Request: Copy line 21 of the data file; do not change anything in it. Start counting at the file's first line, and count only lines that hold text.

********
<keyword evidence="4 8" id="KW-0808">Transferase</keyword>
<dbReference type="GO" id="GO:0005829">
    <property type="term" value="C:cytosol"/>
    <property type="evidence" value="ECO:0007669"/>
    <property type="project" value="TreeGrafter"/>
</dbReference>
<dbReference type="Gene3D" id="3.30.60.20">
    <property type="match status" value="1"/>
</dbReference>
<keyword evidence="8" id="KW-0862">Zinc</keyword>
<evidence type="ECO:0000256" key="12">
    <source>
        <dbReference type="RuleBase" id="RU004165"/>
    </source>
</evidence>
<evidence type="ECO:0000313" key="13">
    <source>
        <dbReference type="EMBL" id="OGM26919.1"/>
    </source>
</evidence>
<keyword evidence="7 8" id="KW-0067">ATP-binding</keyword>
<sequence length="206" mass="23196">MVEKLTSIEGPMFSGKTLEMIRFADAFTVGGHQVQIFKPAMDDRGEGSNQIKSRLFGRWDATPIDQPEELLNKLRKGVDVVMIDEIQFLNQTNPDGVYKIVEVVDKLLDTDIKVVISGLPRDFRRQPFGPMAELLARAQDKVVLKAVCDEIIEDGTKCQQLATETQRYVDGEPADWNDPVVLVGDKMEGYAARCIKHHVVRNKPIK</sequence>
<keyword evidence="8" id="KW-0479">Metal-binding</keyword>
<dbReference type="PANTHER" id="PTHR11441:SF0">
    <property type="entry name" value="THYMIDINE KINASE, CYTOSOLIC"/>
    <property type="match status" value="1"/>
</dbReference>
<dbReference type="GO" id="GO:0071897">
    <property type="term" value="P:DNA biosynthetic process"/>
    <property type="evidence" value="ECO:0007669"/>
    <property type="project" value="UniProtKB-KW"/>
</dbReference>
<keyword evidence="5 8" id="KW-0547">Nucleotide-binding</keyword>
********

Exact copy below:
<keyword evidence="7 8" id="KW-0067">ATP-binding</keyword>